Irregular or otherwise asymmetric nozzles can be a serious problem for any jetting device. These irregularities can be the result of limitations to the processing. For example, after the dicing process, surfactants used in the fabrication process and other debris often adhere to the internal channels defined by the nozzles. Further, the dicing process itself can introduce eccentricities around the nozzle in the form of burrs, chips, and other undesirable features of the dicing process. Because they may affect geometries, the aforementioned remnants of the fabrication and dicing processes can often cause exiting ink drops to veer off their intended paths resulting in “directionality” problems that can affect print quality. The prior art approach to addressing the problems of the remnants in the nozzle is to attempt to adequately remove the remnants during a cleaning process such as a plasma treatment. Often, however, remnants that may affect geometry and directionality still remain after cleaning. Also, the application of a hydrophobic coating can contaminate the interior fluidic pathways, leading to air entrapment or “depriming” of the channel.
There are other problems associated with prior art ink jet printhead fabrication techniques which rely on dicing to create the nozzle openings. For example, because there are often variations in distances between the nozzle openings and the heater, the dicing tolerances are often strict.
In view of the above-identified problems and limitations of the prior art, the present invention provides a method of fabricating ink jet printheads including: an array of lithographically fabricating channels having side walls formed from a photopolymer in which the end of the channels are closed by a thin layer of photopolymer; the thin layer forming the ends of the blind channels is exposed by dicing through the two substrates near the thin wall but outside the channel region leaving the thin wall intact; and nozzles are formed at the end of each channel by laser ablation through the thin wall at the end of each to facilitate exiting print drops during printing.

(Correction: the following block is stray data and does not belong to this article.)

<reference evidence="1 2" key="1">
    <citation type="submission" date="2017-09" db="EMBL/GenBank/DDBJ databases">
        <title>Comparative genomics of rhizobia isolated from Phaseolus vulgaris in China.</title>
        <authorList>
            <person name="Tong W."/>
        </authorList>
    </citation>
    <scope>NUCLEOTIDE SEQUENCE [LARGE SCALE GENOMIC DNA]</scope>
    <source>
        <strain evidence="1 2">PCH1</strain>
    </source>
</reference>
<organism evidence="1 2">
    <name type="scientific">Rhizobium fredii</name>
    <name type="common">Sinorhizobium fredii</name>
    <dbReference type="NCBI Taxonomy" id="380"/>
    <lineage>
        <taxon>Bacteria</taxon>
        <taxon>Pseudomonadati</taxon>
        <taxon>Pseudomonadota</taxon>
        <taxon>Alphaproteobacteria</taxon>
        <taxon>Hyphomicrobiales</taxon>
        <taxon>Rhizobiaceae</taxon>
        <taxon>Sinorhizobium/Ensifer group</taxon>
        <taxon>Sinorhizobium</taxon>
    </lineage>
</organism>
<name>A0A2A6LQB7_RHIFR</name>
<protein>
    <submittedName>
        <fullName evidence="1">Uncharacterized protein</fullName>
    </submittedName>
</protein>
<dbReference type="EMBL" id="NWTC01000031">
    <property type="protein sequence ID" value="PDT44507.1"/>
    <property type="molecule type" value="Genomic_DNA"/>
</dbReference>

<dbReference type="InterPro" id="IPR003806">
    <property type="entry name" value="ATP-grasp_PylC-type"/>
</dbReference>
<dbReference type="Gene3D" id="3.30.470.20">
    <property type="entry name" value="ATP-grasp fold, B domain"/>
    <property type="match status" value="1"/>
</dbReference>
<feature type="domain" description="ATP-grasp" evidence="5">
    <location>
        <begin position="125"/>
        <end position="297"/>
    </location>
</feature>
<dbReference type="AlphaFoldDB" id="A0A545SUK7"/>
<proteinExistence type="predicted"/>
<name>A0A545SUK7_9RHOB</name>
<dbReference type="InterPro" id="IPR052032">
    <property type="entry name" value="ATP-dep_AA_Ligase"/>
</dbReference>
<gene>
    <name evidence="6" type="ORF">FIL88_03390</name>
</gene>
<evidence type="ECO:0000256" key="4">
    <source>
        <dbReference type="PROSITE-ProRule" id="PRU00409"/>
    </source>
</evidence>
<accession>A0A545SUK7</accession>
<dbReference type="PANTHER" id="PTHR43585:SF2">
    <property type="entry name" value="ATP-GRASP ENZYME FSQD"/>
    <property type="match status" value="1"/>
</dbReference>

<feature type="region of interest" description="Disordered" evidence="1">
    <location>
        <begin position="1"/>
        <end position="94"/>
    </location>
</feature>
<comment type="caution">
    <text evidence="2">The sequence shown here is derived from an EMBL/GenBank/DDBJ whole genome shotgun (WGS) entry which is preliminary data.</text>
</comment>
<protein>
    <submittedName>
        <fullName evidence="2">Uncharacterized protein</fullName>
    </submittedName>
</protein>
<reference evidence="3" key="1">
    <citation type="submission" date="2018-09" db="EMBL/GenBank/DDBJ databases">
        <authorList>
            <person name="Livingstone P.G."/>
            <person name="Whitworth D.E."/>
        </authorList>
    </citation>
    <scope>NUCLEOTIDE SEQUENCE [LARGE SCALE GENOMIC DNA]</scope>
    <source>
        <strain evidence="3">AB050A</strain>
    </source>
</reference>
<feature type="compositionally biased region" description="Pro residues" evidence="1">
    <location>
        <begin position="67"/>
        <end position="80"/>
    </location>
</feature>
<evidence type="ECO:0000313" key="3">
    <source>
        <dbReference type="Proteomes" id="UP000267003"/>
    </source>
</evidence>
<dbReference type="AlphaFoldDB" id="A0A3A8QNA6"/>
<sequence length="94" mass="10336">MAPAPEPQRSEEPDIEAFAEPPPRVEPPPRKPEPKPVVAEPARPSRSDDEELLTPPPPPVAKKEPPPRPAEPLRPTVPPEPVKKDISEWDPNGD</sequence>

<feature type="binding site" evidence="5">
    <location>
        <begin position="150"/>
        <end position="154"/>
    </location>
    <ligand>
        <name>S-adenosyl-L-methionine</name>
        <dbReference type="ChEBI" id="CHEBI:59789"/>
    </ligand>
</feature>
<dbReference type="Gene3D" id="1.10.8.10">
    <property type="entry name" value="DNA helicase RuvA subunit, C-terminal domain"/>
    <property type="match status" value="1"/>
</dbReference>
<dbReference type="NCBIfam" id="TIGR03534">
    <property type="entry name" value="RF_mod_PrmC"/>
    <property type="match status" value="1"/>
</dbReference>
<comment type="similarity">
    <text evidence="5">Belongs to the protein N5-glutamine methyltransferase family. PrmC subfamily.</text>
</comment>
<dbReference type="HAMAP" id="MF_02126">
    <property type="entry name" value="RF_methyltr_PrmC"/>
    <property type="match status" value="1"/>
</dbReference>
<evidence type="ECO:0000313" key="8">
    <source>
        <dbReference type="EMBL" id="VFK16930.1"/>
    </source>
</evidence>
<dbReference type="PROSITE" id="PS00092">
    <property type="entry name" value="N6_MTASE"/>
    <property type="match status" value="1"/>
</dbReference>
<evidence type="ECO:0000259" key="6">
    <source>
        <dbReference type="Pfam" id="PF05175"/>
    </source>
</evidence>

The present invention also provides an ink jet printhead that includes: a plurality of nozzles formed by laser ablation in a thin photopolymer that block the ends of photo lithographically formed channels; a substrate containing actuators and a capping substrate sandwiching the fluid structure in photopolymer so that the actuator can import motion to fluid in the channels; and a nozzle formed in the thin wall so that the actuator can drive ink drops out the nozzle; the two substrates and photopolymer are arranges so that dicing leaves the channel-blocking wall intact; and wherein for each channel, the thin wall includes a laser-ablated, well-defined hole to facilitate the formation of drops during actuation.
Features of the present invention will become apparent to those skilled in the art from the following description with reference to the drawings, in which:
The reader is again referred to the Markham patent for general details about the fabrication of ink jet printheads, and the general operation of ink jet printheads, as said reference is also incorporated by reference. Of note in the Markham patent is the use of laser ablation to construct a printhead filter, as the present invention also employs laser ablation, but for an entirely different purpose-to construct nozzle exit holes.
It can also be seen from
The front view of the fully fabricated ink jet printhead 300 is shown in
A side view of a single drop ejector 400 down the middle of the device is shown in
Experimental results are listed in Table 1 below for measurements of the undesirable touching of exiting ink drops against printhead structure members.
It has also been experimentally shown that for the worst case conditions, with a maximum Y (scan) misdirection of 80 microns at 1.3 mm, a total maximum wall height is 20 microns, assuming the nozzles are centered and have diameters of 15 microns (which is appropriate for drops of 5 picoliters), and the roof 250 and floor 260 can extend up to 40 microns before the drops will touch them.
Thus has been disclosed, an improved thermal ink jet printhead fabrication method which improves over prior art methods in several ways: improved directionality of ejected ink drops; a relaxing of dicing tolerances; a reduction or elimination of cleaning operations; increased dicing speeds; and reduced fluid friction, because of the thin front wall in which the nozzle is formed relative to large channel dimensions, leading to increased ink drop velocity, latency and recoverability, while maintaining favorable ink drop volume control, among other advantages.
Variations and modifications of the present invention are possible, given the above description. However, all variations and modifications which are obvious to those skilled in the art to which the present invention pertains are considered to be within the scope of the protection granted by this Letters Patent.